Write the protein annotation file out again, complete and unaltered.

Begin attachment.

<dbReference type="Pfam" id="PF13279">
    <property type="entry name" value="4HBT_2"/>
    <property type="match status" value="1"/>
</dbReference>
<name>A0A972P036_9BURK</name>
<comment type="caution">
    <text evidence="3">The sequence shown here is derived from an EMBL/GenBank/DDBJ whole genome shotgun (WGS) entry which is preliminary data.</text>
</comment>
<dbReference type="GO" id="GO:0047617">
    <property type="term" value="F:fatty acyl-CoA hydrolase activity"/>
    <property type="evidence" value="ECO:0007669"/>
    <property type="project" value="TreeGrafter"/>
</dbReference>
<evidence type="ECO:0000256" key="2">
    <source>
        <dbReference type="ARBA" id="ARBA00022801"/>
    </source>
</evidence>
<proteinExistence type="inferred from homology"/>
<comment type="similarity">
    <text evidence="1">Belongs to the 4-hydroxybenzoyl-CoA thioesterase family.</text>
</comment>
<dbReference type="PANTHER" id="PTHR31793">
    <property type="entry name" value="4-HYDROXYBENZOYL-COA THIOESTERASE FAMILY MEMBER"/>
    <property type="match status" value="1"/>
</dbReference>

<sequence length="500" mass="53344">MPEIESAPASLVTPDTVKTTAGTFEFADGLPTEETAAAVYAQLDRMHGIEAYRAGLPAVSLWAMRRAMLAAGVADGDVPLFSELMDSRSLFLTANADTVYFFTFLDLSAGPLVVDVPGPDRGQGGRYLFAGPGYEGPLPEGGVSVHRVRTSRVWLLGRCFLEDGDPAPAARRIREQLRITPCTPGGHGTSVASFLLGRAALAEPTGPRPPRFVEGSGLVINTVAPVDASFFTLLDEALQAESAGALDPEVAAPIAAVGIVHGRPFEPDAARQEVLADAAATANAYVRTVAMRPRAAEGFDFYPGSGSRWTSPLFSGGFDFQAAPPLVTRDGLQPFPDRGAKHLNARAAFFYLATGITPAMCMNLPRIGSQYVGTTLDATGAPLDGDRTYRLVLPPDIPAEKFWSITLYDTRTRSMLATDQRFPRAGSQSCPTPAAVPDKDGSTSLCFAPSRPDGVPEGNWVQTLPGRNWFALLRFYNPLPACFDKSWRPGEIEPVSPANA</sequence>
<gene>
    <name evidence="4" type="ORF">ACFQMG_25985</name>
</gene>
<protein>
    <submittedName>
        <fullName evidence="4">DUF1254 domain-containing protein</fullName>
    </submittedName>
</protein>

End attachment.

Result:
<dbReference type="Pfam" id="PF13279">
    <property type="entry name" value="4HBT_2"/>
    <property type="match status" value="1"/>
</dbReference>
<name>A0A972P036_9BURK</name>
<comment type="caution">
    <text evidence="3">The sequence shown here is derived from an EMBL/GenBank/DDBJ whole genome shotgun (WGS) entry which is preliminary data.</text>
</comment>
<dbReference type="GO" id="GO:0047617">
    <property type="term" value="F:fatty acyl-CoA hydrolase activity"/>
    <property type="evidence" value="ECO:0007669"/>
    <property type="project" value="TreeGrafter"/>
</dbReference>
<evidence type="ECO:0000256" key="2">
    <source>
        <dbReference type="ARBA" id="ARBA00022801"/>
    </source>
</evidence>
<proteinExistence type="inferred from homology"/>
<comment type="similarity">
    <text evidence="1">Belongs to the 4-hydroxybenzoyl-CoA thioesterase family.</text>
</comment>
<dbReference type="PANTHER" id="PTHR31793">
    <property type="entry name" value="4-HYDROXYBENZOYL-COA THIOESTERASE FAMILY MEMBER"/>
    <property type="match status" value="1"/>
</dbReference>

<sequence length="500" mass="53344">MPEIESAPASLVTPDTVKTTAGTFEFADGLPTEETAAAVYAQLDRMHGIEAYRAGLPAVSLWAMRRAMLAAGVADGDVPLFSELMDSRSLFLTANADTVYFFTFLDLSAGPLVVDVPGPDRGQGGRYLFAGPGYEGPLPEGGVSVHRVRTSRVWLLGRCFLEDGDPAPAARRIREQLRITPCTPGGHGTSVASFLLGRAALAEPTGPRPPRFVEGSGLVINTVAPVDASFFTLLDEALQAESAGALDPEVAAPIAAVGIVHGRPFEPDAARQEVLADAAATANAYVRTVAMRPRAAEGFDFYPGSGSRWTSPLFSGGFDFQAAPPLVTRDGLQPFPDRGAKHLNARAAFFYLATGITPAMCMNLPRIGSQYVGTTLDATGAPLDGDRTYRLVLPPDIPAEKFWSITLYDTRTRSMLATDQRFPRAGSQSCPTPAAVPDKDGSTSLCFAPSRPDGVPEGNWVQTLPGRNWFALLRFYNPLPACFDKSWRPGEIEPVSPANA</sequence>
<gene>
    <name evidence="4" type="ORF">ACFQMG_25985</name>
</gene>
<protein>
    <submittedName>
        <fullName evidence="4">DUF1254 domain-containing protein</fullName>
    </submittedName>
</protein>